Review: The Kindle Chronicles podcast
The Kindle Chronicles
“The Friday Podscaxt All About Your Kindle”
Host: Len Edgerly
Length: approximately 45 minutes an episode
Len Edgerly’s weekly podcast brings in-depth, insightful information to Kindle users in a unique way.
Edgerly is knowledgeable, but very accessible. He has a relaxed, friendly, casual but professional style that puts his guests at ease.
He gets great guests*…from Russ Grandinetti, Amazon’s Vice-President of Kindle Content (and the most recent guest on episode 174) to Eric Loss, who was making a solo non-stop circumnavigation of the globe with a Kindle for entertainment.
The latter interview showed Len’s skills as an interviewer. At one point, he repeated back to Loss how many books the sailor had on the Kindle…that shows the listening skills that get the guests to open up.
With Edgerly’s folksy style, I can’t help but not that these are literally “Fireside Chats”…Len uses a Kindle Fire for show notes when recording the podcast.
You’ll get a lot of useful information. The show is broken down into several sections:
- Tech Tip (which Len has usually tested personally for you)
- Content (items for your Kindle, usually books)
I used to listen to talk radio a lot, but over time, I became less satisfied with all of the commercials (or pledge breaks) and the sometimes extreme viewpoints. Text-to-speech on the Kindle 2 largely replaced that for me in the car.
At this point, though, the Kindle Fire doesn’t do text-to-speech with Kindle store books. That’s meant broadening my audio horizons, and I’ve been happy to be informed and relaxed with Len Edgerly. I’ve listened to four of the weekly podcasts recently, and it’s really made my trips more valuable.
How to listen to The Kindle Chronicles on Your Kindle
Kindle 1, Kindle 2, Kindle 3 (now called a Kindle Keyboard), Kindle DX, Kindle Touch
on your computer.
Find the episode you want and download it to your computer (I find it simplest, on a PC, to right-click on the Download link. You’ll see a choice to “save target as…” or “save link as…”). Note where it goes.
Use your Kindle’s included USB cable to transfer the file into your Kindle’s Audible folder. Safely disconnect your Kindle.
The podcast should appear in your Kindle’s homescreen, just like an e-book. If that doesn’t happen, you can restart the Kindle (Home-Settings-Menu-Settings-Restart) or try Alt+Z (to my knowledge, not available on the Kindle Touch).
You can open it from there, and you’ll see some good controls for listening to it. You may find you need headphones or to connect the Kindle to an external audio source…I usually am listening through my car’s sound system).
You can download the broadcast directly from the site.
using your Kindle’s Fire’s web browser.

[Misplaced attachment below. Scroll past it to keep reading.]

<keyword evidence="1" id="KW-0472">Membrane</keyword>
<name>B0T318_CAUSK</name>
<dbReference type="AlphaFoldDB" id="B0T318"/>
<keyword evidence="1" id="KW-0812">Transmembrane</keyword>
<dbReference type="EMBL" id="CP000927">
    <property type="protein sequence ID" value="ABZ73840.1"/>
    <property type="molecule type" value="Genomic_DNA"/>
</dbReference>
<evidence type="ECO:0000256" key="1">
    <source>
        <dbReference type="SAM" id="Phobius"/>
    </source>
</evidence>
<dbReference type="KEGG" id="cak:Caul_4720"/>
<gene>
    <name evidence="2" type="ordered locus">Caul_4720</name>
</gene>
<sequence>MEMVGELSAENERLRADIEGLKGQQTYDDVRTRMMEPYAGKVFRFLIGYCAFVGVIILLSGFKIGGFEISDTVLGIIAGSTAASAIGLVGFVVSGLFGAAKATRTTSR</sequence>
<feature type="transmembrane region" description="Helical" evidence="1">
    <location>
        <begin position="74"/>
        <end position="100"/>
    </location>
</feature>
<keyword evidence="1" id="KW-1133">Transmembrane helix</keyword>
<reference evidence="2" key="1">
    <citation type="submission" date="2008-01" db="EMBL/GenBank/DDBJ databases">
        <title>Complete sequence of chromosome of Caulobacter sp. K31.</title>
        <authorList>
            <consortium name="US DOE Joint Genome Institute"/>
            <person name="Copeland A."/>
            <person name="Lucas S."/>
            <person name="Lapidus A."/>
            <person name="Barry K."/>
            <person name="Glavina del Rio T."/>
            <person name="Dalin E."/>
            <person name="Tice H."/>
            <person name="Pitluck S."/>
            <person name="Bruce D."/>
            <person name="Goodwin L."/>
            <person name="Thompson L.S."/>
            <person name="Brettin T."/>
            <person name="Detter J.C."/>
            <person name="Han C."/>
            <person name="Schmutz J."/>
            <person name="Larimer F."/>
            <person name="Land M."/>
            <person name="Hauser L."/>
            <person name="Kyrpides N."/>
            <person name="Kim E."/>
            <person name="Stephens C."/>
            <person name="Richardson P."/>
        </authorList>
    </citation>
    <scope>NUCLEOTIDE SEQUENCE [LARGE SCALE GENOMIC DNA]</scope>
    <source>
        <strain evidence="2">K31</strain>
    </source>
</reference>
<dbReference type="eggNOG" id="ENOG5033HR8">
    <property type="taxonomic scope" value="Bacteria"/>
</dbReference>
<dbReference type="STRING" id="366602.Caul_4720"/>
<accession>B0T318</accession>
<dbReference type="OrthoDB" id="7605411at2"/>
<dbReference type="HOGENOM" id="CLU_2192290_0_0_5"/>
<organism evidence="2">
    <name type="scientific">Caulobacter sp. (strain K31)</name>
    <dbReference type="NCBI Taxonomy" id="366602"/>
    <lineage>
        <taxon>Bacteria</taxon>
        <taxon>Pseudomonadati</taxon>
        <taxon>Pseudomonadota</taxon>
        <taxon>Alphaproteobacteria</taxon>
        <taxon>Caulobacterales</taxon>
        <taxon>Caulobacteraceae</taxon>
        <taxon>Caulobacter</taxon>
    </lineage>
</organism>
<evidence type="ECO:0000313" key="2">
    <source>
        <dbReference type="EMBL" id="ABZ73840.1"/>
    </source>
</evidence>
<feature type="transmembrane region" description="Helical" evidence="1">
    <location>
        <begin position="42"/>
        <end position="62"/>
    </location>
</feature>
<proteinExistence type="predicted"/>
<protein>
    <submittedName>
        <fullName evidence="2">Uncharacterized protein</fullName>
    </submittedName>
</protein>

I’d suggest you bookmark it for future use. Tap the bookmark symbol on the bottom of your screen (to your right of the menu symbol, which is vertical lines in a box). Then tap the plus on the screen that appears.
Long press (hold your finger down for about a second) the Download link, and choose
It may take ten seconds or so to download, depending on your wi-fi speed.
If you swipe the top of your screen down, to show you the notifications, you can see the progress of the download.
Once it completes, go to Web.
Tap Menu, and choose Downloads.
Tap the file, and it should start playing for you.
You can pause it, and return to it later.
If you hit the Homescreen, the podcast will continue to play, even while you do other things on your Kindle Fire. If you swipe down from the top of the screen, you’ll see it under Ongoing. You can tap that to return to the controls.
The only problem I found was that once I had listened to a podcast once, the picture for the first guest (in my case Stephen Windwalker of Kindle Nation Daily) stayed there for the other guests.
If you are going to listen while connected to wi-fi, you may find the Stitcher Podcast Radio app handy.I found it a snap to download the free app and get it playing The Kindle Chronicles for me. I only downloaded it right before this post to test it out for you. It seems like a good app, and a way to put together a string of podcasts on a give topic…but I didn’t immediately see a way to download the programs, so it wouldn’t help me in the car with my Fire. If you’ve found a good podcast downloading app, feel free to let me know.
Overall, The Kindle Chronicles is another good data channel for me for the Kindle…and pleasant as well.
* Full disclosure: I have been a guest on The Kindle Chronicles:
Len and I also have some e-mail correspondence. Has that influenced this review? Perhaps…Len’s a nice guy, and that’s probably given me a more positive feeling about the show. However, I haven’t been a regular listener (as embarrassing as that is) until recently. I think I’m giving you a reasonably objective assessment, but I did want you to know about this connection.
This post by Bufo Calvin originally appeared in the I Love My Kindle blog.